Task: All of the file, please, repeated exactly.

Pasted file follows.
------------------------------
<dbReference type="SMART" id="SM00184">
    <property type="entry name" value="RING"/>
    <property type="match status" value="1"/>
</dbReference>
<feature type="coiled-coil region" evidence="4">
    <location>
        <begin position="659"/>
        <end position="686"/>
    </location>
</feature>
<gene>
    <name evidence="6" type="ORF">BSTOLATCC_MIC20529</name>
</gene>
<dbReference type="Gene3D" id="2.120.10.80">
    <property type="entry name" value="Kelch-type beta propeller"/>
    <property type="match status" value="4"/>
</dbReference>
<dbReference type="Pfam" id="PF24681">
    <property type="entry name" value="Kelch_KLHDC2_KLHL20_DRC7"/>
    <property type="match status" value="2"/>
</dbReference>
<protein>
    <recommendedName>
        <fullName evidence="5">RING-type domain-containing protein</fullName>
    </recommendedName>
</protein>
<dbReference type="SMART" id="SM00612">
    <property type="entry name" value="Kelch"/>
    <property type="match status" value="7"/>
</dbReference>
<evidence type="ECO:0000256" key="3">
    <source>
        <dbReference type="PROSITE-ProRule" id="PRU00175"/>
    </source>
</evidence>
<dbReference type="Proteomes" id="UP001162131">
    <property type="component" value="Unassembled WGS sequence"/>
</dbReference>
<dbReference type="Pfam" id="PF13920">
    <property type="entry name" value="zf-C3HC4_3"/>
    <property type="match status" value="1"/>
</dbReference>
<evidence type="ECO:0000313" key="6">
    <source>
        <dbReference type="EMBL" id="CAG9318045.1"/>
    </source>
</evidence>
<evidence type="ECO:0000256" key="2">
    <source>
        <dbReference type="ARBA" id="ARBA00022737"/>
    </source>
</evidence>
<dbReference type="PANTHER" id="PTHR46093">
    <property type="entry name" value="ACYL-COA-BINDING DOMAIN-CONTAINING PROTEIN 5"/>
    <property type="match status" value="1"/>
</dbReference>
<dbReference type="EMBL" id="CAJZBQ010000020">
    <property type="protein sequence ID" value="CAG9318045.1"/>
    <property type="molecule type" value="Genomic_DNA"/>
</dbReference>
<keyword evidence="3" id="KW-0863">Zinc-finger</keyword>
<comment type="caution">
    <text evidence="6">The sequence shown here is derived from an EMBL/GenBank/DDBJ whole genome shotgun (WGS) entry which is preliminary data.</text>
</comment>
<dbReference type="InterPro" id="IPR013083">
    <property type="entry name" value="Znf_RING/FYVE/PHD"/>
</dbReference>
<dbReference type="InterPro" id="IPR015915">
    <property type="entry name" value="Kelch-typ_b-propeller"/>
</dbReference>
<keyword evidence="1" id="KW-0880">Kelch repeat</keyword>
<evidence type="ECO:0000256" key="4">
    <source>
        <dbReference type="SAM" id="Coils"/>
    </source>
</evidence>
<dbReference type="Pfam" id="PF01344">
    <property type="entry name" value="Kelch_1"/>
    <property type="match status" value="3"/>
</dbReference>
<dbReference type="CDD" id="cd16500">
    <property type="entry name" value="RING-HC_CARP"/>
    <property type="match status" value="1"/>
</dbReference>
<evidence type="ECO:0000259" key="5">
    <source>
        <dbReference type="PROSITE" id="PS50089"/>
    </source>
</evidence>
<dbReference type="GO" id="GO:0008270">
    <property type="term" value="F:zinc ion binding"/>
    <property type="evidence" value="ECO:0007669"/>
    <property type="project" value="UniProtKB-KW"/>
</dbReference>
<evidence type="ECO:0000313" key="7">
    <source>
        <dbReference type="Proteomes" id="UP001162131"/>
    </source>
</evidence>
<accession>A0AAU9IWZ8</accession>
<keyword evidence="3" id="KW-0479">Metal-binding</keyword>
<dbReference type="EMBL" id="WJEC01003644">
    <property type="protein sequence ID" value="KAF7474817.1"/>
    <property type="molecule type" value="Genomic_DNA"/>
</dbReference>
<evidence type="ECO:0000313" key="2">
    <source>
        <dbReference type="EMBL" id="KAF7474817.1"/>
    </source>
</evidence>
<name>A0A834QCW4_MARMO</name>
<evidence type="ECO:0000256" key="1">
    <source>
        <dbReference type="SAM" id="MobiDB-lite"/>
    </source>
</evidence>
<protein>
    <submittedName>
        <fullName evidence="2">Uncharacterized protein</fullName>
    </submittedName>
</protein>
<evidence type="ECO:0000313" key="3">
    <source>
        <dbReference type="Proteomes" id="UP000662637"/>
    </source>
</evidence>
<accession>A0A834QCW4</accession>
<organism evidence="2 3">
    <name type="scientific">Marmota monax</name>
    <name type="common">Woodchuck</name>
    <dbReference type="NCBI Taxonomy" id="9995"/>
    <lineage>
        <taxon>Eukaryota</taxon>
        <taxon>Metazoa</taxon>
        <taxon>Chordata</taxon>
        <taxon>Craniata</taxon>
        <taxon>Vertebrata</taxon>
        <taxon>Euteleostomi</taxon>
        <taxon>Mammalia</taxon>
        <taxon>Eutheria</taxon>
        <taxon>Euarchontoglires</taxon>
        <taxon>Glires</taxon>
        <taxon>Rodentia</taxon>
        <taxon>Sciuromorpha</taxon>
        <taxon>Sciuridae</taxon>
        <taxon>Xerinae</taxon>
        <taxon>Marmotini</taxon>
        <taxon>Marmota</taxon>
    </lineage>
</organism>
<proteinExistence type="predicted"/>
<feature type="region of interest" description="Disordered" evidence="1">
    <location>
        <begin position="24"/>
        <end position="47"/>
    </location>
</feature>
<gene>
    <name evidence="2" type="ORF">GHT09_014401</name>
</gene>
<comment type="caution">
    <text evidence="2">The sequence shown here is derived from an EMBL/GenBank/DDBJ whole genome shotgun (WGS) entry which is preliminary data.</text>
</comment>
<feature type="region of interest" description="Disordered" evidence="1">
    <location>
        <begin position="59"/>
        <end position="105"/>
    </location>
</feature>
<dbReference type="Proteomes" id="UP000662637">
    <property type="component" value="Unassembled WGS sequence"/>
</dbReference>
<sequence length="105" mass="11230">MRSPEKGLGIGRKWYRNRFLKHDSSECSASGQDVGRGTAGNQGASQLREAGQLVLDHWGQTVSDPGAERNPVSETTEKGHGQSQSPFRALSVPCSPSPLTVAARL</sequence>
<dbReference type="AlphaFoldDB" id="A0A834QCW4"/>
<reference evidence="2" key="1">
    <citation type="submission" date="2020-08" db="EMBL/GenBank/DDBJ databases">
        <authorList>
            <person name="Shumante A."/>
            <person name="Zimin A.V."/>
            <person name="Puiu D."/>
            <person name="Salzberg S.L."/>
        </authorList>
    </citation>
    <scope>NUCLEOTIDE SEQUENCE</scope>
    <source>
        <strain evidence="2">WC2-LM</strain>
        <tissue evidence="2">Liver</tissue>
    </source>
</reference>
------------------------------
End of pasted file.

<dbReference type="SMART" id="SM00184">
    <property type="entry name" value="RING"/>
    <property type="match status" value="1"/>
</dbReference>
<feature type="coiled-coil region" evidence="4">
    <location>
        <begin position="659"/>
        <end position="686"/>
    </location>
</feature>
<gene>
    <name evidence="6" type="ORF">BSTOLATCC_MIC20529</name>
</gene>
<dbReference type="Gene3D" id="2.120.10.80">
    <property type="entry name" value="Kelch-type beta propeller"/>
    <property type="match status" value="4"/>
</dbReference>
<dbReference type="Pfam" id="PF24681">
    <property type="entry name" value="Kelch_KLHDC2_KLHL20_DRC7"/>
    <property type="match status" value="2"/>
</dbReference>
<protein>
    <recommendedName>
        <fullName evidence="5">RING-type domain-containing protein</fullName>
    </recommendedName>
</protein>
<dbReference type="SMART" id="SM00612">
    <property type="entry name" value="Kelch"/>
    <property type="match status" value="7"/>
</dbReference>
<evidence type="ECO:0000256" key="3">
    <source>
        <dbReference type="PROSITE-ProRule" id="PRU00175"/>
    </source>
</evidence>
<dbReference type="Proteomes" id="UP001162131">
    <property type="component" value="Unassembled WGS sequence"/>
</dbReference>
<dbReference type="Pfam" id="PF13920">
    <property type="entry name" value="zf-C3HC4_3"/>
    <property type="match status" value="1"/>
</dbReference>
<evidence type="ECO:0000313" key="6">
    <source>
        <dbReference type="EMBL" id="CAG9318045.1"/>
    </source>
</evidence>
<evidence type="ECO:0000256" key="2">
    <source>
        <dbReference type="ARBA" id="ARBA00022737"/>
    </source>
</evidence>
<dbReference type="PANTHER" id="PTHR46093">
    <property type="entry name" value="ACYL-COA-BINDING DOMAIN-CONTAINING PROTEIN 5"/>
    <property type="match status" value="1"/>
</dbReference>
<dbReference type="EMBL" id="CAJZBQ010000020">
    <property type="protein sequence ID" value="CAG9318045.1"/>
    <property type="molecule type" value="Genomic_DNA"/>
</dbReference>
<keyword evidence="3" id="KW-0863">Zinc-finger</keyword>
<comment type="caution">
    <text evidence="6">The sequence shown here is derived from an EMBL/GenBank/DDBJ whole genome shotgun (WGS) entry which is preliminary data.</text>
</comment>
<dbReference type="InterPro" id="IPR013083">
    <property type="entry name" value="Znf_RING/FYVE/PHD"/>
</dbReference>
<dbReference type="InterPro" id="IPR015915">
    <property type="entry name" value="Kelch-typ_b-propeller"/>
</dbReference>
<keyword evidence="1" id="KW-0880">Kelch repeat</keyword>
<evidence type="ECO:0000256" key="4">
    <source>
        <dbReference type="SAM" id="Coils"/>
    </source>
</evidence>
<dbReference type="Pfam" id="PF01344">
    <property type="entry name" value="Kelch_1"/>
    <property type="match status" value="3"/>
</dbReference>
<dbReference type="CDD" id="cd16500">
    <property type="entry name" value="RING-HC_CARP"/>
    <property type="match status" value="1"/>
</dbReference>
<evidence type="ECO:0000259" key="5">
    <source>
        <dbReference type="PROSITE" id="PS50089"/>
    </source>
</evidence>
<dbReference type="GO" id="GO:0008270">
    <property type="term" value="F:zinc ion binding"/>
    <property type="evidence" value="ECO:0007669"/>
    <property type="project" value="UniProtKB-KW"/>
</dbReference>
<evidence type="ECO:0000313" key="7">
    <source>
        <dbReference type="Proteomes" id="UP001162131"/>
    </source>
</evidence>
<accession>A0AAU9IWZ8</accession>
<keyword evidence="3" id="KW-0479">Metal-binding</keyword>
<dbReference type="EMBL" id="WJEC01003644">
    <property type="protein sequence ID" value="KAF7474817.1"/>
    <property type="molecule type" value="Genomic_DNA"/>
</dbReference>
<evidence type="ECO:0000313" key="2">
    <source>
        <dbReference type="EMBL" id="KAF7474817.1"/>
    </source>
</evidence>
<name>A0A834QCW4_MARMO</name>
<evidence type="ECO:0000256" key="1">
    <source>
        <dbReference type="SAM" id="MobiDB-lite"/>
    </source>
</evidence>
<protein>
    <submittedName>
        <fullName evidence="2">Uncharacterized protein</fullName>
    </submittedName>
</protein>
<evidence type="ECO:0000313" key="3">
    <source>
        <dbReference type="Proteomes" id="UP000662637"/>
    </source>
</evidence>
<accession>A0A834QCW4</accession>
<organism evidence="2 3">
    <name type="scientific">Marmota monax</name>
    <name type="common">Woodchuck</name>
    <dbReference type="NCBI Taxonomy" id="9995"/>
    <lineage>
        <taxon>Eukaryota</taxon>
        <taxon>Metazoa</taxon>
        <taxon>Chordata</taxon>
        <taxon>Craniata</taxon>
        <taxon>Vertebrata</taxon>
        <taxon>Euteleostomi</taxon>
        <taxon>Mammalia</taxon>
        <taxon>Eutheria</taxon>
        <taxon>Euarchontoglires</taxon>
        <taxon>Glires</taxon>
        <taxon>Rodentia</taxon>
        <taxon>Sciuromorpha</taxon>
        <taxon>Sciuridae</taxon>
        <taxon>Xerinae</taxon>
        <taxon>Marmotini</taxon>
        <taxon>Marmota</taxon>
    </lineage>
</organism>
<proteinExistence type="predicted"/>
<feature type="region of interest" description="Disordered" evidence="1">
    <location>
        <begin position="24"/>
        <end position="47"/>
    </location>
</feature>
<gene>
    <name evidence="2" type="ORF">GHT09_014401</name>
</gene>
<comment type="caution">
    <text evidence="2">The sequence shown here is derived from an EMBL/GenBank/DDBJ whole genome shotgun (WGS) entry which is preliminary data.</text>
</comment>
<feature type="region of interest" description="Disordered" evidence="1">
    <location>
        <begin position="59"/>
        <end position="105"/>
    </location>
</feature>
<dbReference type="Proteomes" id="UP000662637">
    <property type="component" value="Unassembled WGS sequence"/>
</dbReference>
<sequence length="105" mass="11230">MRSPEKGLGIGRKWYRNRFLKHDSSECSASGQDVGRGTAGNQGASQLREAGQLVLDHWGQTVSDPGAERNPVSETTEKGHGQSQSPFRALSVPCSPSPLTVAARL</sequence>
<dbReference type="AlphaFoldDB" id="A0A834QCW4"/>
<reference evidence="2" key="1">
    <citation type="submission" date="2020-08" db="EMBL/GenBank/DDBJ databases">
        <authorList>
            <person name="Shumante A."/>
            <person name="Zimin A.V."/>
            <person name="Puiu D."/>
            <person name="Salzberg S.L."/>
        </authorList>
    </citation>
    <scope>NUCLEOTIDE SEQUENCE</scope>
    <source>
        <strain evidence="2">WC2-LM</strain>
        <tissue evidence="2">Liver</tissue>
    </source>
</reference>